Since writing the previous entry, some more thoughts have drawn themselves to my attention. There are advantages that HTTP does have over email. Built-in authentication for one thing. I’ve only used basic authentication, but what about digest? Moreover, Jabber goes one better and has a framework for identity.
Actually, talking about HTTP headers with basic and digest authentication, here’s something else I’ve been wondering. Simon Fell rightly suggests using a more polite and sensitive way to grab RSS sources, by use of the Etag and If-Not-Match headers. Very sensible. But what about the If-Modified-Since header?
Here’s one advantage that email has over HTTP. A built-in queueing system. Ok, the actual queueing system is made most visible by use of email clients, where you see mails in a queue, ready to read or process. But this is just a mask over the flat stack of emails that you can pop with, er, the POP protocol.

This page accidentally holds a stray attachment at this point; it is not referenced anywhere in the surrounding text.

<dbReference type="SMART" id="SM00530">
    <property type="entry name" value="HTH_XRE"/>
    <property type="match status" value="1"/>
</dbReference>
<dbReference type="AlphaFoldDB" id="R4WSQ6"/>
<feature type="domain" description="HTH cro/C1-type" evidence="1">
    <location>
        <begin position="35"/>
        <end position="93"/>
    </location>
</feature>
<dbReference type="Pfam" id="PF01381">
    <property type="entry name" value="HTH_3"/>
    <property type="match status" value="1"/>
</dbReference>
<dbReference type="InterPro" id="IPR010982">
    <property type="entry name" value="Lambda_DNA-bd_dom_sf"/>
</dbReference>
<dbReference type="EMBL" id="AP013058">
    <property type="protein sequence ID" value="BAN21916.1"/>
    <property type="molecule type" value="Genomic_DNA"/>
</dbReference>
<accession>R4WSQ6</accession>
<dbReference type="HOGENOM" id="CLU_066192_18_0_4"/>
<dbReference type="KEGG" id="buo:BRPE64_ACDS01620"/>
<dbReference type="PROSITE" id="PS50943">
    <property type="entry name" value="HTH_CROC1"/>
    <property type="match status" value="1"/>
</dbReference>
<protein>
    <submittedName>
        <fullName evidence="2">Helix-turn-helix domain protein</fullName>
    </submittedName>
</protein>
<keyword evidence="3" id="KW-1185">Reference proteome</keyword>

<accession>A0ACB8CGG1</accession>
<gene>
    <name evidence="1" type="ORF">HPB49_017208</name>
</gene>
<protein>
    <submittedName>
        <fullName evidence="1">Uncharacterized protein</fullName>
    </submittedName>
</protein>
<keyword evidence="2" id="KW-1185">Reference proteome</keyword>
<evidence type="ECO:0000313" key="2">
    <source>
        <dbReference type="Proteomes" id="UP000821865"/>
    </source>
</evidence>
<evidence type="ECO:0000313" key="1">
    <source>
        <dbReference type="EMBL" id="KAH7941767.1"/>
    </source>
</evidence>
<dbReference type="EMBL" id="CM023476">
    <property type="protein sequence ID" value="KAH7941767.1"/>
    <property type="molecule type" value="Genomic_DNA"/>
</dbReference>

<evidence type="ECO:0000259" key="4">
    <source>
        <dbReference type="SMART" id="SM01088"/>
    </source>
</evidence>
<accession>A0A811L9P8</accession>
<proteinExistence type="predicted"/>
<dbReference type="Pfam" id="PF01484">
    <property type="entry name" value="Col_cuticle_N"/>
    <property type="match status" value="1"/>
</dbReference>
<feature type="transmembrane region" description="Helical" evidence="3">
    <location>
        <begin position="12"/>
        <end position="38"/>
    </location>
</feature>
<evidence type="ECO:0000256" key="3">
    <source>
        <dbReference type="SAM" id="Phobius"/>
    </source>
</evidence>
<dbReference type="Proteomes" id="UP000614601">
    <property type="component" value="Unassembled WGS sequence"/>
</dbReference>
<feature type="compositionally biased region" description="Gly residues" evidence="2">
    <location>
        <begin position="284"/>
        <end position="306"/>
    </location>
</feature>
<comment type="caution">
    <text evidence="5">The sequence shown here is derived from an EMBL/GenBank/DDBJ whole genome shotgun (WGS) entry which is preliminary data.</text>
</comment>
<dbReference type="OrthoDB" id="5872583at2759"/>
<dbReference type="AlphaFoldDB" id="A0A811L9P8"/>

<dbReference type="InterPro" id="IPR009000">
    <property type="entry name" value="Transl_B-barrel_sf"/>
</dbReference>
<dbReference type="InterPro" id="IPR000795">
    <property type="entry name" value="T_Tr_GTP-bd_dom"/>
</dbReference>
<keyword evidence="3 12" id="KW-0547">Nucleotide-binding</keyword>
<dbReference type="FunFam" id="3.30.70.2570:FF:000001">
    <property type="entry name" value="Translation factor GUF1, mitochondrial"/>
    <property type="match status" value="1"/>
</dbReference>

“Yesbut”, as a friend used to say in meetings and discussions. Here’s something I’ve been pondering too. Last week I downloaded and installed the fabulous RT, (“Request Tracker”) – a ticketing system written in Perl. It’s very flexible and extensible. RT allows tickets to be managed in queues. It also allows tickets to be created (or corresponded upon) through different interfaces – via a web interface, via email, or via the command line. Any incoming transaction is inserted into a queue (if it’s a new ticket) or appended to an existing queue entry (if it’s correspondence on an existing ticket). I wonder if I can build a small front end to accept HTTP-based business calls and stick them in an RT queue? Of course, I also wonder whether that would be useful, but if nothing else, it would be stimulating.